auditory processing disorder central auditory processing disorder

Autism spectrum disorders rarely exist without any co-morbid conditions. A co-morbid condition is when more than one diagnosis is given to a patient. There are many conditions that co-exist with an autism spectrum disorder. Some of the more common of these co-morbidities include sensory processing disorder (SPD), anxiety, dyspraxia and depression. There are also some less common co-morbid conditions; one is central auditory processing disorder (CAPD).

What is CAPD?

Central Auditory Processing Disorder is a relatively uncommon condition in which individuals are unable to process information that they hear in an efficient manner. A person with CAPD might be unable to filter out excess background noise, lack the ability to distinguish between certain letters in words and subsequently have problems with spelling and writing.

Getting a Diagnosis

CAPD is diagnosed by an audiologist, preferably one who has more experience with the nuances of a CAPD exam. An individual with CAPD may go undiagnosed for years as he can pass routine hearing exams. CAPD is not a deficit in pure hearing; it is an information processing deficit. Auditory processing disorders, including CAPD, are often not diagnosed until middle childhood, at the earliest. Sometimes CAPD is suspected prior to this but the test is usually geared towards children aged eight and up.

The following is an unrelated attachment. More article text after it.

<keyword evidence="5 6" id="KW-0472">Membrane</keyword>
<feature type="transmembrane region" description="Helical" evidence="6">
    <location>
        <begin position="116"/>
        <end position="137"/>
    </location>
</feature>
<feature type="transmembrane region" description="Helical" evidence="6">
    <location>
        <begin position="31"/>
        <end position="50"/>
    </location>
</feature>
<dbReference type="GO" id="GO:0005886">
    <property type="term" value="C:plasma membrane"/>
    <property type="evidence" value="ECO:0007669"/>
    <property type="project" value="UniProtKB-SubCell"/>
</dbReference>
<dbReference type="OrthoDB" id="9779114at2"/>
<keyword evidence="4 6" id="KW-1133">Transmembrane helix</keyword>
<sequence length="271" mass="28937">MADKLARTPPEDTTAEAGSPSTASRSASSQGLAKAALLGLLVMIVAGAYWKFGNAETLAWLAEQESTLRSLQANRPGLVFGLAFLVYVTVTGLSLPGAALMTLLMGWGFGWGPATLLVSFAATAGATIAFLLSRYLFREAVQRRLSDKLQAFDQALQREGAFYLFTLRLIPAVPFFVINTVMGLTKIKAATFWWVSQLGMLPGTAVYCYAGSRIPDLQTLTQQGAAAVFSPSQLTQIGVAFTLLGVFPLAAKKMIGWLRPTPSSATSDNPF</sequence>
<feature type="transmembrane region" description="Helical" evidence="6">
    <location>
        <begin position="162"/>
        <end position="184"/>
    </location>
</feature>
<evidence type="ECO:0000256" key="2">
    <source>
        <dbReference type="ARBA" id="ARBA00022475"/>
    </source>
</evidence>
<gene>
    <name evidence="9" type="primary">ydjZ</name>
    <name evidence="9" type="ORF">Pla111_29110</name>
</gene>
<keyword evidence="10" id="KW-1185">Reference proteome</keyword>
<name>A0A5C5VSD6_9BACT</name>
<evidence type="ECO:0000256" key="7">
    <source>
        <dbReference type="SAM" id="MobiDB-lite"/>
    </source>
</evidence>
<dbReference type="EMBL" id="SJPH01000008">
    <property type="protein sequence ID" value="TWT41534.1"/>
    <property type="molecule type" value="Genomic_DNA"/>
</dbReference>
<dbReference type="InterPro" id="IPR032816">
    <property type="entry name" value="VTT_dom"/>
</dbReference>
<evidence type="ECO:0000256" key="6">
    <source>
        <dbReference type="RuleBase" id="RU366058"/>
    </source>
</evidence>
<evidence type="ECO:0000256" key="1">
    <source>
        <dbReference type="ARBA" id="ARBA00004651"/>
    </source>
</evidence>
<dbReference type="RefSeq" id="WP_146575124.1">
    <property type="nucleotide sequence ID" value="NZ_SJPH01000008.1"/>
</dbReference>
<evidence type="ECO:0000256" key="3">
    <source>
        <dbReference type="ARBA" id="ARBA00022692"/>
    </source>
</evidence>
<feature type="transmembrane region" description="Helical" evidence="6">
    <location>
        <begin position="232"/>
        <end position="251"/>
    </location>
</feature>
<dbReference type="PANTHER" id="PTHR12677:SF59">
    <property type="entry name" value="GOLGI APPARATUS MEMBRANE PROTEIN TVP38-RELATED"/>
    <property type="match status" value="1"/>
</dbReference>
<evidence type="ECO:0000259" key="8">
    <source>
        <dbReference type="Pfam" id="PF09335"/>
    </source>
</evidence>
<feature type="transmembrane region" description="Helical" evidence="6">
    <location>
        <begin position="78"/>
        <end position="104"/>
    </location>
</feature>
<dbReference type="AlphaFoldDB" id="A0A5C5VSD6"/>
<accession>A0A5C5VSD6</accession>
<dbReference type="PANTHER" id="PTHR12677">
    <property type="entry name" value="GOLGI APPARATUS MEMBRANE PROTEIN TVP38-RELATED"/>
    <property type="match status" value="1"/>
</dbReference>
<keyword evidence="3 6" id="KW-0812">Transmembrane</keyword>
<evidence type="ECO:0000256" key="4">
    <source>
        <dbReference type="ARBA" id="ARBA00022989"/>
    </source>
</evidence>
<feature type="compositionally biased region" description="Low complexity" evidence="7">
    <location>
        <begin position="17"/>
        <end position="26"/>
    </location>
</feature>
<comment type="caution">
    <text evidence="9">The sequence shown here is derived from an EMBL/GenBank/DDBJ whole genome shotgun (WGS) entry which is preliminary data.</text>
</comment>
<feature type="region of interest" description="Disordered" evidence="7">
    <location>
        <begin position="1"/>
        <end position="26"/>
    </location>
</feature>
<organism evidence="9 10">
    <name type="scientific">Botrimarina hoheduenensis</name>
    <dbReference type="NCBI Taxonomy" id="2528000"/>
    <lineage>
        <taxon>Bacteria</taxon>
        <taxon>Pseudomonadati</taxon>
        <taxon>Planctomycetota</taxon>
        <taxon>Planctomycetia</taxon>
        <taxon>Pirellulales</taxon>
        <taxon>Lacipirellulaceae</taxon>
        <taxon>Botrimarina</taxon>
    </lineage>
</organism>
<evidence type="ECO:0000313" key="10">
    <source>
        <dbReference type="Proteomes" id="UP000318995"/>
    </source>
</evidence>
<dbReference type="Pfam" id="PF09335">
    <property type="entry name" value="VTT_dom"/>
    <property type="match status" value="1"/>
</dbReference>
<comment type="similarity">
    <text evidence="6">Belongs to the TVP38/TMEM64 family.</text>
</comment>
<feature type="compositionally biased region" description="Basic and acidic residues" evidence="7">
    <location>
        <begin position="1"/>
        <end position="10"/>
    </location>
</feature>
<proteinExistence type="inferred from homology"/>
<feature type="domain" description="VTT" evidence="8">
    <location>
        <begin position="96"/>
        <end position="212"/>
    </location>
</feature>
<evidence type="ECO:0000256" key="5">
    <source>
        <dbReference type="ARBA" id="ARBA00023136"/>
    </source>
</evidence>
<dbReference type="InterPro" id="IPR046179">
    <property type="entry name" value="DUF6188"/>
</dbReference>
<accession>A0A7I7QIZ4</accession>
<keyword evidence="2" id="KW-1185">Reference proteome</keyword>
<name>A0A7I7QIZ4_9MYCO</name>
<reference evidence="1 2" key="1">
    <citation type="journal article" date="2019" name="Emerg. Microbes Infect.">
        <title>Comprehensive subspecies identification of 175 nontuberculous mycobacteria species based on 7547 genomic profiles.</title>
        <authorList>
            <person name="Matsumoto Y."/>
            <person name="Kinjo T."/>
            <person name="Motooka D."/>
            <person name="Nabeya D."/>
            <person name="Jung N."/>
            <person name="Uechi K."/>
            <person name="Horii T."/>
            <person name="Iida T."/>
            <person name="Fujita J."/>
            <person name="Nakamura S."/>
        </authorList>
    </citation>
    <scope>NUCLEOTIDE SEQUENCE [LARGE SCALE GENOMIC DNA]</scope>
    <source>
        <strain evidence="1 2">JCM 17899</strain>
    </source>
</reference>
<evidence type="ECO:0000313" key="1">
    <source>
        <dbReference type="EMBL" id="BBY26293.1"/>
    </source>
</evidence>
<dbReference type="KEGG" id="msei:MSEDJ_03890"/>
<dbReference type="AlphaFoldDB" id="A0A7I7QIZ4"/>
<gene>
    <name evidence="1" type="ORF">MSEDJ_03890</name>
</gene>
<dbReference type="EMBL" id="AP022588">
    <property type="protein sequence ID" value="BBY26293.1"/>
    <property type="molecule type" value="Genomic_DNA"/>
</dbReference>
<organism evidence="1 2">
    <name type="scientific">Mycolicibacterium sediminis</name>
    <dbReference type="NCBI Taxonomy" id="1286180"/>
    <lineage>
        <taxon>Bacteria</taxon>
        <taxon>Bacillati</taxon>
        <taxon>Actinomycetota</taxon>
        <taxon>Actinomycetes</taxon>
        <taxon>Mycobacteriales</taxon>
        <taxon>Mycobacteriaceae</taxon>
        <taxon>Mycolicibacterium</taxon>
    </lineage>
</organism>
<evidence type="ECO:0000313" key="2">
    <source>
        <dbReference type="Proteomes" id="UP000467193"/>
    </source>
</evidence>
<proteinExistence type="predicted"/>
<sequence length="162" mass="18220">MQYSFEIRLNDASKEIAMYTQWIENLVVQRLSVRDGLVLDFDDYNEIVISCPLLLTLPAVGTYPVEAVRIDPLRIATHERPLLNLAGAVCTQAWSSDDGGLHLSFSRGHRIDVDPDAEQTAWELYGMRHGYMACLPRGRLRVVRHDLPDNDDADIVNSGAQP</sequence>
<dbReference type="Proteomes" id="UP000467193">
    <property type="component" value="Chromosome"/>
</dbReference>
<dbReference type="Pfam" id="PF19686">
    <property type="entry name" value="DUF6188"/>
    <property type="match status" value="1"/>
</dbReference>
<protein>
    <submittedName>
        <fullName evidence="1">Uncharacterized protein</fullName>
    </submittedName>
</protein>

CAPD and Autism

Even though autism exists without CAPD and CAPD exists in many non-autistic individuals, differentiating between the two in an individual with both can be difficult. A person with CAPD may not respond to his name, especially in a noisy environment. If an autism therapist is unaware of the CAPD, she might get concerned when there is no breakthrough with her client with regards to responding to his name. If the CAPD is known, then the therapist can approach this task in a different and more efficient manner.

Another problem exists when a person with autism gets overwhelmed in noisy situations. A therapy goal might be for this patient to acclimate to noisy situations. If the patient also has co-morbid CAPD, this acclimation process may take even more time as there are two factors at play.

Coping Strategies

Once a parent or caregiver understands that her child has CAPD, in addition to an autism spectrum disorder, she is better able to address the issues at hand. A few ideas that can prove beneficial include talking a bit more slowly and at a louder volume, using shorter sentences without as many descriptive words and using a picture system like the Picture Exchange Communication System (PECS).

When an individual with an autism spectrum disorder also has other co-existing conditions, it is important to understand how each individual condition can affect his life. Armed with this knowledge, parents and caregivers can provide the best possible care. Children can also benefit from childs play therapy and other therapies.

 

CAPD and Autism Sometimes Coexist: Central Auditory Processing Disorder is Commonly Co-Morbid with ASDs

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